• Pseudonymisation of personal information;
  • Split of personal information in such a way that no part an individual processor receives suffices to reconstruct the personal data in whole or in part;
  • Additional contractual measures such as transparency obligations : the importer could be for instance required to enumerate the laws and regulations in the recipient country applicable to the importer or its (sub) processors that would permit access by public authorities to the personal data that are subject to the transfer;
  • Internal policies for governance of transfers;
  • Data minimisation measures.

Step 5: taking formal procedural steps

As a fifth step, the EDPB requires to take any formal procedural steps the adoption of supplementary measure may require, depending on the Article 46 GDPR transfer tool the exporter is relying on (e.g. SCC, BCR, ad hoc contractual clauses).

Note that the European Commission has published a draft of new SCC[7], taking into account the GDPR and Schrems II. However, if the draft remains as is, the exporter of personal information shall still follows the six steps. Indeed, the draft contains notably provisions requiring data exporter to commit that it has used efforts to satisfy its obligations such as the implementation of a transfer risk assessment by taking into account (i) the specific circumstances of the transfer; (ii) the laws of the third country and (iii) any additional safeguards. These SCC also provide obligation in case of governmental access requests.

 as well as provision on local laws which may affect compliance with the SCC. This being said, Annex II to the SCC provide indications on the type of security measures to be implemented (e.g. requirements for: pseudonymization and encryption; the protection of data during transmission; events logging; certification, etc.) which may be considered as guidelines for supplementary measures.

Step 6: continuous evaluation of the transfer

The sixth and final step will be for the exporters to re-evaluate the level of protection afforded to the personal information transferred to third countries and to monitor if there have been or there will be any developments that may affect it. The principle of accountability requires continuous vigilance of the level of protection of personal information.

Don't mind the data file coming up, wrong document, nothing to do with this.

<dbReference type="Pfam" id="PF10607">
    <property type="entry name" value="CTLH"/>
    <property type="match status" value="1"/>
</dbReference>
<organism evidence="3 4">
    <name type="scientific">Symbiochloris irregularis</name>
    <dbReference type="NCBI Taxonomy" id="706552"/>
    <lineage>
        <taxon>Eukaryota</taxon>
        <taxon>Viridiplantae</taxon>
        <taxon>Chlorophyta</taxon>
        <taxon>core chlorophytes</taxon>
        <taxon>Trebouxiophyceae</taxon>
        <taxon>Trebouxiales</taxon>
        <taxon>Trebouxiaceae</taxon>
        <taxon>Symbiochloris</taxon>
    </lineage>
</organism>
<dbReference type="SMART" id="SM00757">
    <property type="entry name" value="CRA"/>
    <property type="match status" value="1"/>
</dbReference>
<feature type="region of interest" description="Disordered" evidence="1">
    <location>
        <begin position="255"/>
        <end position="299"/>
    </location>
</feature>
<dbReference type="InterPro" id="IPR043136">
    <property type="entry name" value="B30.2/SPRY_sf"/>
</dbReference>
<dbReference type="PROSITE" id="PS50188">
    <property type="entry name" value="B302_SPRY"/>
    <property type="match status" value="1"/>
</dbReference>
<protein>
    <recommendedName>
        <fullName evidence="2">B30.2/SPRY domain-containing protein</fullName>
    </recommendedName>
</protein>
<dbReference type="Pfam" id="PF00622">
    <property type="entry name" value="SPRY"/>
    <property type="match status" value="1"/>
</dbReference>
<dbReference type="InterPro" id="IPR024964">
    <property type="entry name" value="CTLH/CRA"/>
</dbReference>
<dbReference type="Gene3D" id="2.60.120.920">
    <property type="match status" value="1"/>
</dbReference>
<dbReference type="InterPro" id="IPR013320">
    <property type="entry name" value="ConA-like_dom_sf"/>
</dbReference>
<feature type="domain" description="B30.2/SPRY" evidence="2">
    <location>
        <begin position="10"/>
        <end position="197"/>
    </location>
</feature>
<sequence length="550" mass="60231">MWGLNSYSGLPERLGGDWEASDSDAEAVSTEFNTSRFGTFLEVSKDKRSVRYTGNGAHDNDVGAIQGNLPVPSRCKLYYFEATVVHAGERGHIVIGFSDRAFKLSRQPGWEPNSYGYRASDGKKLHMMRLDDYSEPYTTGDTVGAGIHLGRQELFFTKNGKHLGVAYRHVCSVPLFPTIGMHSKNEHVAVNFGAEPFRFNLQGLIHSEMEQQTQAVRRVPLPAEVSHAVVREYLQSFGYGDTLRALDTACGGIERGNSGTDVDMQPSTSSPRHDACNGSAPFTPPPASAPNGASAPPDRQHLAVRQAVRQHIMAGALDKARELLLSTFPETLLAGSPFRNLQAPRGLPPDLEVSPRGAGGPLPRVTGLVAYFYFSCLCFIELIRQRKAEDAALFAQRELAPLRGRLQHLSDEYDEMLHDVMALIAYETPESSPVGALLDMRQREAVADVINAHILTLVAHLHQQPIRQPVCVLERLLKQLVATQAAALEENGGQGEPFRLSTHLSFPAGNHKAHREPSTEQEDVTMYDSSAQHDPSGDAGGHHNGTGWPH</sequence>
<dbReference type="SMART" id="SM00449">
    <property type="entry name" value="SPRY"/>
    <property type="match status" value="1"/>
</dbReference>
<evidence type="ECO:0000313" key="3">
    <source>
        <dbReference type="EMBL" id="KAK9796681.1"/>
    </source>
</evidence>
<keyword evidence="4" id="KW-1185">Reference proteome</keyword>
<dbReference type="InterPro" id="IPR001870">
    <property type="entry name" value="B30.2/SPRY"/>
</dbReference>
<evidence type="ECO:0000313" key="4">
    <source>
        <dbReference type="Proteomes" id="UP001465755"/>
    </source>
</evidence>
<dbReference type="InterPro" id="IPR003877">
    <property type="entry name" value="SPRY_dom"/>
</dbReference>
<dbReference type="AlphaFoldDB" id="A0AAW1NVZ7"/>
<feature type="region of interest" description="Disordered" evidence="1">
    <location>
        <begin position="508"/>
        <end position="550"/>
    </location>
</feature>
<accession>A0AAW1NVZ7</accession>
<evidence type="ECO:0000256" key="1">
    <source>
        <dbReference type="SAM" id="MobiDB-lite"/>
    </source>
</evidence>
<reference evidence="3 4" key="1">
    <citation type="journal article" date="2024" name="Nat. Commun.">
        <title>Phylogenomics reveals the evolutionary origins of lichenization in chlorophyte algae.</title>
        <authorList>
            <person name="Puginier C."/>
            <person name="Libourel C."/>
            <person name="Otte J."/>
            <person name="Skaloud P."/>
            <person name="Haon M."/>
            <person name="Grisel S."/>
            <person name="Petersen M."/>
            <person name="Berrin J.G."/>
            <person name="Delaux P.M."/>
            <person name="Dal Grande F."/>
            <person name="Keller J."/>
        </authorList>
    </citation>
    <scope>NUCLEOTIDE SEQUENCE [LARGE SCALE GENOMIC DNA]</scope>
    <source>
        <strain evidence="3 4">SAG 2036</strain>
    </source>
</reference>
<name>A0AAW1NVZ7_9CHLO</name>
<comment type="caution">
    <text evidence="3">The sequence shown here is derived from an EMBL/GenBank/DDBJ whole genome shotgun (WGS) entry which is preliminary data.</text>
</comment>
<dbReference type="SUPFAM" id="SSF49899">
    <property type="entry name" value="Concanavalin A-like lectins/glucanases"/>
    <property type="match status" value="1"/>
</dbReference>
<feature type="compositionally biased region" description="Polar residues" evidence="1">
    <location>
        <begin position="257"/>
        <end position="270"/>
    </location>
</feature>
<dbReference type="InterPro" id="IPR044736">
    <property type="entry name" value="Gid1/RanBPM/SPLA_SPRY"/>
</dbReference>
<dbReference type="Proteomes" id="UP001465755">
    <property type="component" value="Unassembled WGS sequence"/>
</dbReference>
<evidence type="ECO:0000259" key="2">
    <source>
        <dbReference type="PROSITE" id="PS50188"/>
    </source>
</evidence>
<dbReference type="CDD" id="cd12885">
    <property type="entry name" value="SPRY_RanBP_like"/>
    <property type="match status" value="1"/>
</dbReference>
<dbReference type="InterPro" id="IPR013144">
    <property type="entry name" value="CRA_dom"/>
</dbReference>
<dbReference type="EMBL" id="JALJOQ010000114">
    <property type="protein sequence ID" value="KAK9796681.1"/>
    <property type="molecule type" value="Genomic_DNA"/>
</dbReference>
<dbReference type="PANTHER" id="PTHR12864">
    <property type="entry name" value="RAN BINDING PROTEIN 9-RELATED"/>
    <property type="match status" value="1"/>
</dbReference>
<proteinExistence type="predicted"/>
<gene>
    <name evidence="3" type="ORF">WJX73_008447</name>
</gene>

Henceforth, it will not be easy to transfer personal information from the European Union and/or Quebec. All these steps, except maybe the fifth one which is specific to the GDPR, may apply in Quebec. Therefore, Fasken remains available to assist you.


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[1]J. Stoddart, G. Laliberté, Bill 64 and The Exportation of Personal Data From Quebec: Complications In Sight, Fasken Bulletin.

[2] J. Uzan-Naulin, Bill 64: Mirroring the GDPR?, Fasken Bulletin.

[3] CJEU, July 16, 2020, aff. C-311/18, Data Protection Commissioner/Maximillian Schrems and Facebook Ireland. See J. Uzan-Naulin, Safe Harbour - Privacy Shield, Same Battle?, Fasken Bulletin.

[4] EDPB, Recommendation 01/2020 on measures that supplement transfer tools to ensure compliance with the EU level of protection of personal data, November 10, 2020

[5] Adequacy decisions | European Commission (

[6] Recommendations 02/2020 on the European Essential Guarantees for surveillance measures, November 10th, 2020 

[7] Data protection - standard contractual clauses for transferring personal data to non-EU countries (implementing act):